According to a viral Facebook post that's been shared more than 145,000 times, North Carolina has banned Sharia Law and declared it a criminal offense. 

But, that's not the case. 

THE QUESTION?

Is that really the case? Did North Carolina ban Sharia law and make practicing it a criminal offense?

THE ANSWER:

In 2013, North Carolina passed a law that made it illegal for courts to weigh “foreign laws” in their rulings or to consider them in their judgments. 

But Sharia law, like any other religious belief or practice, has not been outright banned in the state.  

People can practice and follow tenants of Sharia law as long as doing so does not break any other laws.

WHAT WE FOUND

First of all, there has been no legislation passed in North Carolina this year regarding Sharia Law or any other foreign laws.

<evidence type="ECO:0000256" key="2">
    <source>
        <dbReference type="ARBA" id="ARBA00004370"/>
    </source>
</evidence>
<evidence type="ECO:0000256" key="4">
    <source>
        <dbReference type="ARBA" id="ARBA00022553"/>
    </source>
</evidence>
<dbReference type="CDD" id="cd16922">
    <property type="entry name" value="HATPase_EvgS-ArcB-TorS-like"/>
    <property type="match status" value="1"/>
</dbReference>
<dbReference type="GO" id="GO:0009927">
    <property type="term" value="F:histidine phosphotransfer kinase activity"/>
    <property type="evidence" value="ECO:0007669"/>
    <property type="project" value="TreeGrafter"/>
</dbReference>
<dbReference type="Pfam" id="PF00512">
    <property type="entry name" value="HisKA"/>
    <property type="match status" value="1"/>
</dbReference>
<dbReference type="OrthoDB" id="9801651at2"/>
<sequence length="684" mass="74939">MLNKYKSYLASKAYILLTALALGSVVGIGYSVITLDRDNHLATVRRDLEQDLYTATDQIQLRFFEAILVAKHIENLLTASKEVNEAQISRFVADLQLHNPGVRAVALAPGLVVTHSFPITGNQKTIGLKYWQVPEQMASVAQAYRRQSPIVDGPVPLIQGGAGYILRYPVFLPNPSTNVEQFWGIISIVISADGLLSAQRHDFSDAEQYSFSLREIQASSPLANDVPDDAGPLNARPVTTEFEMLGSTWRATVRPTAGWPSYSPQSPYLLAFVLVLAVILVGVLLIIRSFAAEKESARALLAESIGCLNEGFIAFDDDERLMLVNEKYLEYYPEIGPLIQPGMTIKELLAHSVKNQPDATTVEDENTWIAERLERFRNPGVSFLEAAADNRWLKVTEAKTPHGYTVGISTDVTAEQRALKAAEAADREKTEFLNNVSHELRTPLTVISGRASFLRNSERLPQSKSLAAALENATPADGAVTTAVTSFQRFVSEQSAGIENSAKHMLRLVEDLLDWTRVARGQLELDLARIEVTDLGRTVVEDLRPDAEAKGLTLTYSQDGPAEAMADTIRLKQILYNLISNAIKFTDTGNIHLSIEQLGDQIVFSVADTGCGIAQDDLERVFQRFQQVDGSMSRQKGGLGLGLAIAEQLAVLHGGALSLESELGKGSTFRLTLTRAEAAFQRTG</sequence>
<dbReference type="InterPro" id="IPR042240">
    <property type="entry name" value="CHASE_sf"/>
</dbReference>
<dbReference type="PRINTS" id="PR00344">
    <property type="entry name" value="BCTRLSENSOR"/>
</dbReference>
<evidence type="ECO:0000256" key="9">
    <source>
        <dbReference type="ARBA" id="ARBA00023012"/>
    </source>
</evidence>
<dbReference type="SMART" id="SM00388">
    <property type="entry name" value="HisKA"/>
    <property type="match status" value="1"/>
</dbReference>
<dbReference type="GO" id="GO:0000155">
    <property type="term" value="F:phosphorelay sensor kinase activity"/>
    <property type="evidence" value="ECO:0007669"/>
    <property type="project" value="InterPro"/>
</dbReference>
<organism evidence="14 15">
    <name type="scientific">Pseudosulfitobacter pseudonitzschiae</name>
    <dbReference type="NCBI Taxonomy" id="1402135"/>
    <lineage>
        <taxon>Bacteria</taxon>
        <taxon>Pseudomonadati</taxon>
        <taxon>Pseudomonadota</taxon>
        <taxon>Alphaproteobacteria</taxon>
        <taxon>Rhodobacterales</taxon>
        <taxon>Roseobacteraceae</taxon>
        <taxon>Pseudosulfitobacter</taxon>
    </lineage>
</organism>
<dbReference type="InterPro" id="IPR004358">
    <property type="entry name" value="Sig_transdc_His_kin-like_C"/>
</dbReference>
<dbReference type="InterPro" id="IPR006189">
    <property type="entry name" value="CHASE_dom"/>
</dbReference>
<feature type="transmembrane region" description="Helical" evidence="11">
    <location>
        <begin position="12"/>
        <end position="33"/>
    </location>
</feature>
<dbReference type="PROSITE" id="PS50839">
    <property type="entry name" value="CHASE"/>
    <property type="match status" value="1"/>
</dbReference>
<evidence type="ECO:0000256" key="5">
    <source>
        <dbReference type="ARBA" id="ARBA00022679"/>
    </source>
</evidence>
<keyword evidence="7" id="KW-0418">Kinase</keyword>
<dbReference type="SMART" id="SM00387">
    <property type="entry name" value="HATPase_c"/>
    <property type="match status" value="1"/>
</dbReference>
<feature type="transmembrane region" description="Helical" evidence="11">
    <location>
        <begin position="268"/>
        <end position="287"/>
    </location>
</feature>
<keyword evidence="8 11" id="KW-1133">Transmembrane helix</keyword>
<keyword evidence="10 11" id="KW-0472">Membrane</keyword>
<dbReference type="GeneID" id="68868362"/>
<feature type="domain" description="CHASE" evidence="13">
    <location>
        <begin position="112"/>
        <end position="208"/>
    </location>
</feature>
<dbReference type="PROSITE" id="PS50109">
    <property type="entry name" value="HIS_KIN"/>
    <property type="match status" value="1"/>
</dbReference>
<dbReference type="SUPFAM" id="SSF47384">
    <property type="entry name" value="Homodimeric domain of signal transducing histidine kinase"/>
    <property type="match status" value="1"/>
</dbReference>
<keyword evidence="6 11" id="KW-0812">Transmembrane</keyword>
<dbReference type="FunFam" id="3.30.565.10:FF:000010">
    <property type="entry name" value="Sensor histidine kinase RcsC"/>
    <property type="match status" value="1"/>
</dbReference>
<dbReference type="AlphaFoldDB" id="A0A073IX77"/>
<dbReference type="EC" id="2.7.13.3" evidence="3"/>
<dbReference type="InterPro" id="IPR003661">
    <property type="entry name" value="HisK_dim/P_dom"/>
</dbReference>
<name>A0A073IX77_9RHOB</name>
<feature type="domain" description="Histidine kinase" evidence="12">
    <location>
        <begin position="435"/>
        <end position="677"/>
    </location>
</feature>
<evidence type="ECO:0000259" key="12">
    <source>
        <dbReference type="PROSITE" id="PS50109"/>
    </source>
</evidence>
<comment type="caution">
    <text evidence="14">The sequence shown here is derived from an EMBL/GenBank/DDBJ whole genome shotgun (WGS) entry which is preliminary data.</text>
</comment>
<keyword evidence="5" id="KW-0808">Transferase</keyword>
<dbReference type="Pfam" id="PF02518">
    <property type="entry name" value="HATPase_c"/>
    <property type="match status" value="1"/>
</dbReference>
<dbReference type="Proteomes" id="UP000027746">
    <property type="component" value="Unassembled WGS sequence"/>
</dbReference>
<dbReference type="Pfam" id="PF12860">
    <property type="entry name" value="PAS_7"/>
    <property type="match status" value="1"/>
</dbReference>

There is, however, a law from 2013 which bans state courts from applying “foreign law.”

The ban doesn’t make it illegal for individuals to personally practice any such law. Instead, it bars state courts and agencies from applying foreign law in divorce, child custody and family law disputes.

Essentially the law made it so only American and North Carolina laws would carry weight in the North Carolina judicial system.

Nowhere in the law does it explicitly mention Sharia Law, either, although “foreign law” would include Sharia Law and other religious and foreign laws.

Since the law doesn’t state practicing foreign laws is a criminal offense, nor does it explicitly single out Sharia Law, the law can’t have banned Sharia Law or made it a criminal offense.

As long as they don’t break any existing laws in doing so, a person could theoretically practice Sharia Law in North Carolina outside of the courts.

Therefore, this claim is FALSE.